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Here's a Tip: Proceed with Caution on Tip-Pooling

In passing the omnibus spending bill earlier this year, Congress included an amendment to the Fair Labor Standards Act (FLSA) that significantly changed the rules for pooling/splitting tips. The amended rules have been in place for a few months now, and here is what we've learned.

First, a quick recap. Prior to the amendments, employers could satisfy federal minimum wage requirements with respect to tipped employees by taking credit for some but not all of the tips actually received by the employees. As part of this approach, employers were allowed to pool and then re-distribute tips, but only among "tipped" employees (i.e., those employees customarily and regularly receiving tips). Based on a Department of Labor regulation, employers were barred from including non-tipped employees, such as kitchen staff, in any tip pools, regardless of whether the employer was relying on a tip credit.

On March 23, 2018, Congress passed the omnibus spending bill. The bill, in relevant part, amended the FLSA. Now, if an employer is not taking a tip credit – i.e., the employer is paying an hourly rate at or above federal minimum wage to tipped employees – an employer can include non-tipped employees in the tip pool. If, however, an employer is taking a tip credit, the same restrictions on tip pooling still apply, i.e. tips may only be shared with employees who customarily and regularly receive tips (such as waiters, waitresses, bellhops, bartenders, and counter personnel). Additionally, under no circumstances can an employer take or retain a portion of tips received. In other words, management and supervisory personnel cannot ever share in pooled or split tips.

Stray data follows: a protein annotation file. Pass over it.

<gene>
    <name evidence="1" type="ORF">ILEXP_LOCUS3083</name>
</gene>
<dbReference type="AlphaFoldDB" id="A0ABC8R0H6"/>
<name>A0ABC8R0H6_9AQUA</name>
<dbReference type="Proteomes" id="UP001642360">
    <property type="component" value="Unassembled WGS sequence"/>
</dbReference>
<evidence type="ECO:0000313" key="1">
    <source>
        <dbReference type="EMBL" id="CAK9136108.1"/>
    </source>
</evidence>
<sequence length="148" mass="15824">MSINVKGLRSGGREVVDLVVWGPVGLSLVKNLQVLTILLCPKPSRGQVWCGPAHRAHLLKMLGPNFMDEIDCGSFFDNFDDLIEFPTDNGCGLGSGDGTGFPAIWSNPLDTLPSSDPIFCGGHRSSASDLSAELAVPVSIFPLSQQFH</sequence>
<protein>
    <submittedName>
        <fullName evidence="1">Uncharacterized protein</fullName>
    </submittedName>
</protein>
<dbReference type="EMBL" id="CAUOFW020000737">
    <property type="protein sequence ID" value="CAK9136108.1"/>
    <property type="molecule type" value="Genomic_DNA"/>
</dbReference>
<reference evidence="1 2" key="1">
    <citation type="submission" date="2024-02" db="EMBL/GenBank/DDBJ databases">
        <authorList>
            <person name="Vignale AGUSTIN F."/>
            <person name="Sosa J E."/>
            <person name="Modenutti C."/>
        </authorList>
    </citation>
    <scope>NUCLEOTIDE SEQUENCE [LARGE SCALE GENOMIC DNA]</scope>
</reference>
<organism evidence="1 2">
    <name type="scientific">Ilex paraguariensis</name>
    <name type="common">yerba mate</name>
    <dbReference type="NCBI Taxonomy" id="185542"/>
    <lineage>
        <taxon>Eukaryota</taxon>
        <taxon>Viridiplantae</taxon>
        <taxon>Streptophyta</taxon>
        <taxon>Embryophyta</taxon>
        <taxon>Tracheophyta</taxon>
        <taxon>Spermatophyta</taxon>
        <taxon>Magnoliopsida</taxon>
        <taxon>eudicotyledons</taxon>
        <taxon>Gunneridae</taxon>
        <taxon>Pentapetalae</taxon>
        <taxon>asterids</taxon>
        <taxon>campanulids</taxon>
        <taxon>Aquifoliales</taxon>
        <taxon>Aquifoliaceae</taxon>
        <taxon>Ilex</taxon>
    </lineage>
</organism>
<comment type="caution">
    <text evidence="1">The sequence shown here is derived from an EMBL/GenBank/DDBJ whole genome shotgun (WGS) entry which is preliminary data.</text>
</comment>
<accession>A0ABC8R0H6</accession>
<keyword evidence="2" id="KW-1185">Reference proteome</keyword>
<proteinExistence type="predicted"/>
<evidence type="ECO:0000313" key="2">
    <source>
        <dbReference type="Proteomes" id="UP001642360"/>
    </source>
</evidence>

Under the amendments, employees may now file suit to recover all tips unlawfully retained by the employer, plus an equivalent amount in liquidated damages. Any tip-pooling or tip-splitting practice that allows supervisory or management personnel to retain a portion of the tips should be discontinued immediately. If supervisory personnel rotate between tipped and non-tipped positions, they can only retain pooled or split tips with respect to shifts worked in tipped positions. Tip-pooling violations that occurred before March 23 can and will be investigated by the DOL and otherwise decided under the pre-amendment rules. Alleged violations occurring on or after March 23 are subject to the amended rules. For more information on the topics in this article, please contact the author, Zachary Busey, or any member of Baker Donelson's Labor & Employment Group.

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